Interim Vice Provost of International Affairs Marko Princevac
As of July 1, 2020, Marko Princevac is serving as UCR's Interim Vice Provost of International Affairs and Associate Dean of the Marlon and Rosemary Bourns College of Engineering. Marko Princevac received his Ph.D. in Mechanical Engineering at Arizona State in 2003 and his B.Sc. in Mechanical Engineering and Naval Architecture at the University of Belgrade, Serbia. At Arizona State University, he won recognition for his work with students, and received an American Meteorological Society scholarship. He has worked as an industrial laboratory and field supervisor in Mexico, and for the roller-bearing industry in Serbia. He is a member of the American Society of Mechanical Engineers (ASME) and the American Meteorological Society (AMS). He is a member of AMS Committee for Meteorological Applications in Air Pollution (CMAAP)
Dr. Princevac is interested in fundamental and applied fluid mechanics research -- in particular, the application of fundamental turbulence concepts to studies in environmental flows. During his graduate studies and a short post-doctoral period afterward, he gained a strong background in laboratory and field experimental work. This helped him identify some physical phenomena and build simple physical (laboratory) models that can successfully explain complex field observations or a part thereof. He also has experience in developing idealized theoretical models to explain fluid dynamic processes. His approach has been to cross-fertilize field measurements with carefully designed laboratory experiments and simple theoretical analysis.
His early research was focused on “engineering flows”, specifically ship’s propulsion and resistance. This research resulted in several polynomial models for the estimation of the power and resistance for the specific type of semi-displacement hull forms. In graduate school he focused his research on thermally driven environmental flows, motivated by tremendous air quality problems that are occurring in cities located in the areas of complex terrain.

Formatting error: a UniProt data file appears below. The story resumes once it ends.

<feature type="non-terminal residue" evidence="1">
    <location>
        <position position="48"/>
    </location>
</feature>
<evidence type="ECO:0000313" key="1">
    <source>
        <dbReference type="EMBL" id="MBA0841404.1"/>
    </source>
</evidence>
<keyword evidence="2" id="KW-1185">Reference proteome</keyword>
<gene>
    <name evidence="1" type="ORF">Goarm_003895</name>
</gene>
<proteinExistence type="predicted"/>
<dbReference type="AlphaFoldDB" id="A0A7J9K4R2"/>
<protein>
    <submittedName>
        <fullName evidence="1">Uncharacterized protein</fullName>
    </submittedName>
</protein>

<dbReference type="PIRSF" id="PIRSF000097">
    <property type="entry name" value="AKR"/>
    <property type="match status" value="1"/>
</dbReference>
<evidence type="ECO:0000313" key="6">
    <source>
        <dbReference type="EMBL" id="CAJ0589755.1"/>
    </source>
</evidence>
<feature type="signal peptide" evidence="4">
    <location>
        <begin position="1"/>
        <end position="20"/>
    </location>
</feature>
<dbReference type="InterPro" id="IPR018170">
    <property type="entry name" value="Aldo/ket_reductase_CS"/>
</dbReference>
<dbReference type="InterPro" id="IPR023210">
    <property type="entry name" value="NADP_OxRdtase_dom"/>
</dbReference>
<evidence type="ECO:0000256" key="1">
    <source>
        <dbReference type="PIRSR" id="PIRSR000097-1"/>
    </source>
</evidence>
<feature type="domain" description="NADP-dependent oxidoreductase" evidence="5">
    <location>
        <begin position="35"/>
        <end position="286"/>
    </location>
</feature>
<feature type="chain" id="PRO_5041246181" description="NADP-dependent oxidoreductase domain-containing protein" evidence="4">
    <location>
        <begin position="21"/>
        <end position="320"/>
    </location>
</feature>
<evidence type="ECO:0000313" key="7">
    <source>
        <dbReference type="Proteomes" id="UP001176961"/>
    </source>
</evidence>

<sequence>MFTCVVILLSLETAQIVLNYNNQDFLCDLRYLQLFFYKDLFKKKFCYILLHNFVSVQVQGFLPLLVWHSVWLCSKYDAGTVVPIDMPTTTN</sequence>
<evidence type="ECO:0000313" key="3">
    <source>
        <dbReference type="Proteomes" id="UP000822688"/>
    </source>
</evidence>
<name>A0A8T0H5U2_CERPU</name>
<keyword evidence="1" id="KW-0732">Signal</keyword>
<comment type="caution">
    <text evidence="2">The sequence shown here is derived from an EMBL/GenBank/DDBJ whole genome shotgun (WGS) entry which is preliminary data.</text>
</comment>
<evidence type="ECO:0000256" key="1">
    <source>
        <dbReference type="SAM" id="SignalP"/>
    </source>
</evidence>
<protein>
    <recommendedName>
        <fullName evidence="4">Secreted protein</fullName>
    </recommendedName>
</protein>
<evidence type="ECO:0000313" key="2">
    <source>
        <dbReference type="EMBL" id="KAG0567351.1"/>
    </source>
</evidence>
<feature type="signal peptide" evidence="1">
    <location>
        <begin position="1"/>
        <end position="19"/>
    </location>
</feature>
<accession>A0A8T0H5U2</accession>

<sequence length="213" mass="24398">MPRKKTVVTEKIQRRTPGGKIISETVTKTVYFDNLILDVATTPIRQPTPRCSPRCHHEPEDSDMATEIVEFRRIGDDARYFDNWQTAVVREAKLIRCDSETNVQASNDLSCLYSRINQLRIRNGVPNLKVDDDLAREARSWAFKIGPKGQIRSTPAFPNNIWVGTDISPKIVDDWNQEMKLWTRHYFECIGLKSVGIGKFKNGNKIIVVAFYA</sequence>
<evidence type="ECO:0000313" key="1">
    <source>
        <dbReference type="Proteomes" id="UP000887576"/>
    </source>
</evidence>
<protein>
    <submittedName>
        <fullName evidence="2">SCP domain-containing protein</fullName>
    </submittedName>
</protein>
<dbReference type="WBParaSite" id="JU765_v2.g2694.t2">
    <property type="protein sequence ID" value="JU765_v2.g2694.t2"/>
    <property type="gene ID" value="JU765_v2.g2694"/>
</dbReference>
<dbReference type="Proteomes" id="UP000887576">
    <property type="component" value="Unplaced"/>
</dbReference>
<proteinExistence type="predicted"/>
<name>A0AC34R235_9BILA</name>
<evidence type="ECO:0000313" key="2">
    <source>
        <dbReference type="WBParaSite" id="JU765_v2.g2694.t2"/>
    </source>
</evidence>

Currently, he is focusing on field experimental research on urban flows, specifically on urban dispersion (pollutants or toxic releases, industrial disasters or terrorist attacks) and parameterizations of turbulence within urban canyons. He plans to extend this to encompass numerical work, especially in the area of urban dispersion.
Founding Vice Provost of International Affairs Kelechi Kalu
Kelechi A. Kalu served as the Founding Vice Provost of International Affairs at the University of California, Riverside from July 1, 2015 - June 30, 2020. He is a Professor of Political Science. Kalu previously served as Associate Provost for Global Strategies and International Affairs and Professor of African American and African Studies at The Ohio State University. His Ph.D. (1997) is in International Studies from the Joseph Korbel School of International Studies, University of Denver. Kalu earned an M.A. (1988) in Political Science from the University of Dayton, Ohio and a BA (1986) in Political Science from University of North Texas, Denton, Texas.
His research and teaching interests are in International Politics, African Political Economy and U.S. Africa Relations. Kalu was a Mellon Research Fellow in the Department of Government, Connecticut College, New London, Connecticut in 1994–95, Professor of Political Science at the University of Northern Colorado, Greeley (1990–2008) and Faculty affiliate at the Mershon Center for International Security Studies at The Ohio State University.
He is widely published and has served as a consultant to the World Bank on Public Sector Governance and to the Asian Development Bank on Managing Sustainable Development in Resource-Rich Countries. He is a recipient of grants from The Ford Foundation, The Mershon Center and The Korea Foundation. He is co-editor and contributor of West Africa and the U.S. War on Terror (Routledge, 2013), Territoriality, Citizenship and Peacebuilding: Perspectives on Challenges to Peace in Africa (UK: Adonis and Abbey, 2013) and United States–Africa Security Relations (Routledge, 2014).